Canadian-listed small-cap oil explorer and producer Canacol Energy (TSX:CNE), which operates in Colombia and Ecuador, has been on a tear over the last year with its share price soaring by almost 115%. But the big question for investors is does the company have sufficient momentum to hit $9 per share in 2014? Solid operational results Over the last two years Canacol has grown from being a speculative oil and gas explorer in Colombia to one of the country’s largest producers of crude and natural gas. This success has been achieved on the back of extraordinary growth of its oil reserves,…
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Canadian-listed small-cap oil explorer and producer Canacol Energy (TSX:CNE), which operates in Colombia and Ecuador, has been on a tear over the last year with its share price soaring by almost 115%. But the big question for investors is does the company have sufficient momentum to hit $9 per share in 2014?
Solid operational results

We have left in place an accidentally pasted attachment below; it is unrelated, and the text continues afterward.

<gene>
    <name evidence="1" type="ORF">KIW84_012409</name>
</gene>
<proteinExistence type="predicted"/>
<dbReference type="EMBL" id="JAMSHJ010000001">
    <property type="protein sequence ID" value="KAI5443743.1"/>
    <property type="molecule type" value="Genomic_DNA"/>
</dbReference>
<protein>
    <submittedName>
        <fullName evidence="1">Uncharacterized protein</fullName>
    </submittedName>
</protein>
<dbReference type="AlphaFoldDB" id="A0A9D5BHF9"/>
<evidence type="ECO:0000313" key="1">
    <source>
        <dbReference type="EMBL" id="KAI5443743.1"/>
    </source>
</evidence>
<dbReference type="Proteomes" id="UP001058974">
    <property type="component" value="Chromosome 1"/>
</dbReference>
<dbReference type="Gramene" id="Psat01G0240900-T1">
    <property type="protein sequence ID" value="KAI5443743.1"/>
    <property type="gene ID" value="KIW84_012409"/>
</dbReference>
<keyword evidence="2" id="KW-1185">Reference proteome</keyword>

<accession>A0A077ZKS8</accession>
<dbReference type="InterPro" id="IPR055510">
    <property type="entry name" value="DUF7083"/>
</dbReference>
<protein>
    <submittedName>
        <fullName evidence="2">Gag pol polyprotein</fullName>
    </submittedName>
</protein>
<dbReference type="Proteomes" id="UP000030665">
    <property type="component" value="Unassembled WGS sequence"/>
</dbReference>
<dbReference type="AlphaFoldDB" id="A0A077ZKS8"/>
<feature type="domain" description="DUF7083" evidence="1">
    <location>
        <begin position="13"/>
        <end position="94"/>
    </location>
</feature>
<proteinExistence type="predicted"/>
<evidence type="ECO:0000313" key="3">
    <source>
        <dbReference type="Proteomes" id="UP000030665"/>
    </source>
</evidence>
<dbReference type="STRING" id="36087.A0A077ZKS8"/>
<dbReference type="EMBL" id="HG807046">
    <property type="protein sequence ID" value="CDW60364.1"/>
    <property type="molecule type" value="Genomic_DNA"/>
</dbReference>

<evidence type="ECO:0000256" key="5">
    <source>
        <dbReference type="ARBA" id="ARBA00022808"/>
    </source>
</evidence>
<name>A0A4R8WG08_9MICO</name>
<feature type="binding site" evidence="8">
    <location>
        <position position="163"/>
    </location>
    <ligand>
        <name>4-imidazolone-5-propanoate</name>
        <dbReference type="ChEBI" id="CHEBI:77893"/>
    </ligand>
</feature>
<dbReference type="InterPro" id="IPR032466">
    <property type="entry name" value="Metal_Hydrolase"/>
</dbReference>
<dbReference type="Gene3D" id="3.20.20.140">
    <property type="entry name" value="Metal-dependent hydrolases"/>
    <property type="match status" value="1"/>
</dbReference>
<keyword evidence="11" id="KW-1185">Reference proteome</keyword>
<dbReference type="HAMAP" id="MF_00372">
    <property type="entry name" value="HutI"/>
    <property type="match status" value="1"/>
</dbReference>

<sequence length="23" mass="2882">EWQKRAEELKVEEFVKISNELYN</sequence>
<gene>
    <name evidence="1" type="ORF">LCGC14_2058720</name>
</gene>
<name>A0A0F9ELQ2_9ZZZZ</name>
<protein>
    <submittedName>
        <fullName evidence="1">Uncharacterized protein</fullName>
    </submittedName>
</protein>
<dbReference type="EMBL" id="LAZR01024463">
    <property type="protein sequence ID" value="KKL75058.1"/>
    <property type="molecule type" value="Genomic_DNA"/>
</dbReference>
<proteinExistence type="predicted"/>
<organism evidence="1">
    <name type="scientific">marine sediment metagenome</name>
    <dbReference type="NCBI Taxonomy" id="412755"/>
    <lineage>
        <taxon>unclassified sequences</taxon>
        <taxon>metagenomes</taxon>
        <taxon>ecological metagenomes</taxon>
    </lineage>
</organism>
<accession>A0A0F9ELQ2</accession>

Over the last two years Canacol has grown from being a speculative oil and gas explorer in Colombia to one of the country’s largest producers of crude and natural gas. This success has been achieved on the back of extraordinary growth of its oil reserves, which by the end of the fiscal second quarter (calendar fourth quarter) had jumped 32% to almost 41 million barrels of crude.
It also reported significant growth in oil and natural gas production, which for the same period jumped 89% in comparison to the second quarter 2012, to just over 10,000 barrels of crude per day. As a result, cash flow – a key measure of a junior oil explorer and producer’s operational strength — has spiked significantly, more than quadrupling for the same period.
Plenty of catalysts to generate additional momentum
For calendar year 2014, Canacol’s forecast production is quite conservative with average daily production expected to be between 11,500 to 12,500 barrels of crude. This represents a significant increase in production of between 30% to 40% in comparison to calendar year 2013 where daily production averaged 8,796 barrels of crude.